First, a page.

Alicia Keys Credits “Really Strong Men” For Protecting Her From 2000s Tabloid Culture

Keys explains how Krucial and Clive Davis guarded her from the industry’s dark side.

Alicia Keys poses for her Bustle cover story photo shoot in 2021.
Quil Lemons for Bustle

From the moment she sat at the piano and crooned about fallin’ in love in 2001, the world fell in love with Alicia Keys in return. However, the road to stardom wasn’t always easy. In a new video for Bustle’s cover story marking the 20th anniversary of her debut album, Songs in A Minor, Keys reflects on her ’90s roots and the subsequent huge career moments that left an impact on her. Yes, we’ve all been singing “Fallin’” for 20 years now.

Keys, a 15-time Grammy winner, reveals that she started writing Songs in A Minor when she was just 14 years old growing up in Manhattan. “I was really beginning to understand what writing felt like to me,” she says. “I was on the streets in New York, walking on every subway, every train, every block in Harlem and Hell’s Kitchen, all over the city. And I was alone a lot, being able to see what was around me and translate that into feelings and emotions.”

Those emotions wouldn’t be fully realized into songs until she met producing partner Krucial in 1998 and signed with J Records two years later. Even with their support, she had to perform everywhere to get “Fallin’” off the ground. “It was the song that everybody gravitated towards, but it also didn’t sound like anything else, so a lot of people didn’t get it,” she recalls. “We started to make people believers, and it was especially when they would see me play.” With the help of Keys’ landmark performance on The Oprah Winfrey Show in 2001, the rest was history.

While Keys has always had full creative control of her music, her beginnings also prove that female performers in the early 2000s had it rough, something that the public has recently been reckoning with thanks, in part, to The New York Times documentary Framing Britney Spears, which outlines the media’s sexist and unfair treatment of Spears. In comparison, Keys mostly came out unscathed thanks to her reliable team. “I had a lot of great working relationships with really strong men, which showed me how to stand up for myself,” she tells Bustle in a new cover story. “Those relationships really helped me to find my way and to understand it.”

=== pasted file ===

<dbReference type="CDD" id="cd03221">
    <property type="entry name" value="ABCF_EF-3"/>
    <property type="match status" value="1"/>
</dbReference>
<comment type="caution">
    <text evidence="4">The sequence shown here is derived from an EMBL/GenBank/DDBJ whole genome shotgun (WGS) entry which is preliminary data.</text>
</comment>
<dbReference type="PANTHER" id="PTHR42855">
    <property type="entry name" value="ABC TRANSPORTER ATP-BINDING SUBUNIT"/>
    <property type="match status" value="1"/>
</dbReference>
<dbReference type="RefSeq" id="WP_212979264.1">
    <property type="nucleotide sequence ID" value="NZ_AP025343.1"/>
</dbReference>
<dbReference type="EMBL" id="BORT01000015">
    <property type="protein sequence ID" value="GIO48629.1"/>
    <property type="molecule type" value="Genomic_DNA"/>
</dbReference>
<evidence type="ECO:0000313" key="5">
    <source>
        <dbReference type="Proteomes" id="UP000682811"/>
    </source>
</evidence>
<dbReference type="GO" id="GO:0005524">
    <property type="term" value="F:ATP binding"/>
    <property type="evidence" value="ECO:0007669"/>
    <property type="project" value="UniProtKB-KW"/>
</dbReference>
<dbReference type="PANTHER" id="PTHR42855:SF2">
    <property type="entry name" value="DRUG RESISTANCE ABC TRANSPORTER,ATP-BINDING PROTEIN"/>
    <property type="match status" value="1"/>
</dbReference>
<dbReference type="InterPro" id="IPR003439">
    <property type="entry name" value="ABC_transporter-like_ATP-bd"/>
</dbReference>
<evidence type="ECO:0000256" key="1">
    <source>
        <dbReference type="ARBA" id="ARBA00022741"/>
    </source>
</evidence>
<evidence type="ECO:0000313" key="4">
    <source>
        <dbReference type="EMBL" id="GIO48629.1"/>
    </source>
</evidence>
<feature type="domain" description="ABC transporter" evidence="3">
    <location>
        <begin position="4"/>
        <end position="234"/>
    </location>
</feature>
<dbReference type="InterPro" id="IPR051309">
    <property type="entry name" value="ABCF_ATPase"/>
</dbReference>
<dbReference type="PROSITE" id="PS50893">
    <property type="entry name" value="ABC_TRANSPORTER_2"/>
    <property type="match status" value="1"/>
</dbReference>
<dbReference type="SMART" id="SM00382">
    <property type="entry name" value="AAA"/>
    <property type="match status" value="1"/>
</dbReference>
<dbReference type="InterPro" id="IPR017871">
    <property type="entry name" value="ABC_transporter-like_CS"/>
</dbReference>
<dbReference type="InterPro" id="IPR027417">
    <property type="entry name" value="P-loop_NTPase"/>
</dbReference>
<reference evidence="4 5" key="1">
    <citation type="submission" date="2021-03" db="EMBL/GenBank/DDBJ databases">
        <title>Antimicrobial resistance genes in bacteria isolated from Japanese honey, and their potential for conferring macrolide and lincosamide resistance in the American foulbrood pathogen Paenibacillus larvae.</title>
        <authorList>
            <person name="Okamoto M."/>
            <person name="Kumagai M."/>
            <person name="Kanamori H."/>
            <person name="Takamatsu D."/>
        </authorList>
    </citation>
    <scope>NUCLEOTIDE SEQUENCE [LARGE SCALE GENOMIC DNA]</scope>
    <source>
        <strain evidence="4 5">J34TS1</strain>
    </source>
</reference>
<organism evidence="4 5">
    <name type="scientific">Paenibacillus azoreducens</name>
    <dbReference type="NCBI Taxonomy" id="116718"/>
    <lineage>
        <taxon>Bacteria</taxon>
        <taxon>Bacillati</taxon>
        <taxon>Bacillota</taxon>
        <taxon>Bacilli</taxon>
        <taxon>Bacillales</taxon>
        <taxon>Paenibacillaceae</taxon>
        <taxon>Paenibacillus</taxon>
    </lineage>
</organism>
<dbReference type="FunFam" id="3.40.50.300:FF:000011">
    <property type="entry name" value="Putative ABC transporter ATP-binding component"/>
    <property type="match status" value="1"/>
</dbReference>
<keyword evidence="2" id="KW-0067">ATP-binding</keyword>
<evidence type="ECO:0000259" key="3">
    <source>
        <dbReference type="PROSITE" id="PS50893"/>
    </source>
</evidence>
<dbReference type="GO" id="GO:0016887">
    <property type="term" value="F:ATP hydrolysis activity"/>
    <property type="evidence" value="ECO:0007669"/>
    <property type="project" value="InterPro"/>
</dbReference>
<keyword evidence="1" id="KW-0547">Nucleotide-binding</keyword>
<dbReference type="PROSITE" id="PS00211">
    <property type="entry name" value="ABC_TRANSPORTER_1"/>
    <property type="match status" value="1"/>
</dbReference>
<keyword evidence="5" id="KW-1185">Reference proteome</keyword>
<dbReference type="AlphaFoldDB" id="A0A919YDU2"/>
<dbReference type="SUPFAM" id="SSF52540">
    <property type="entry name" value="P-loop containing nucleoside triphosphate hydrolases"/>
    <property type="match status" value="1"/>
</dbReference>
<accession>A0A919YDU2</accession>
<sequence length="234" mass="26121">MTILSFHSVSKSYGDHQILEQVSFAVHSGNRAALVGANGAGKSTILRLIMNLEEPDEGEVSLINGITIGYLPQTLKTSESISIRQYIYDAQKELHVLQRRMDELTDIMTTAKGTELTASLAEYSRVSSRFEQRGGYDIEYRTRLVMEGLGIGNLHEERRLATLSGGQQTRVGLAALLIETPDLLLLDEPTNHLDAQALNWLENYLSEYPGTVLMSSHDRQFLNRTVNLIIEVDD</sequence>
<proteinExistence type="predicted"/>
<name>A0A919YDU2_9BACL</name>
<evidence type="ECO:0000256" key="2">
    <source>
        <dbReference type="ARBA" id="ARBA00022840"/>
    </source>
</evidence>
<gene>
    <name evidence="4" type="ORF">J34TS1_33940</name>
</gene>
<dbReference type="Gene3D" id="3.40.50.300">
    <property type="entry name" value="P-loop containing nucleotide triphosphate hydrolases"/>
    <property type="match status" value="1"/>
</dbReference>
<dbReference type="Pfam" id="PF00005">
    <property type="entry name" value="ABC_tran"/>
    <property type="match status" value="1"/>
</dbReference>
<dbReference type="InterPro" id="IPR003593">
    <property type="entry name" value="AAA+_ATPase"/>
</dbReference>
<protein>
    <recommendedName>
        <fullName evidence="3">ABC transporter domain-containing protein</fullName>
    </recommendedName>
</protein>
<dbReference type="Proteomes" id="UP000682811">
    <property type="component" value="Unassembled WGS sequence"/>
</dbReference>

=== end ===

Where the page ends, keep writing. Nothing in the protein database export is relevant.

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In fact, Keys credits those men, including Krucial and label founder Clive Davis, who she remains close with today, for shielding her from much of the industry’s dark side. “Obviously, with hindsight, everything you see is 20/20, but when I look back at my relationship with Krucial, I know it was ordained,” she says. “It protected me in so many ways. It protected me at a very young age from being around people that didn’t have my best interests at heart. I was so young — 14, 16, 18. And in these spaces, I naturally thought everybody knew better than me. Because what did I know? I was just starting.”

However, with age and experience came an invaluable lesson that now drives all of her choices in life, from motherhood to music, including her upcoming new album Homecoming. “No matter what age you are, nobody knows you better than you,” she proclaims.

For more on Alicia Keys’ journey, read the full “Alicia Keys Comes Home” cover story, written by author Shayla Lawson and shot by photographer Quil Lemons.

Quil Lemons for Bustle / Hermès clothing, Maryjane Claverol turban / Top Right Image: Mugler top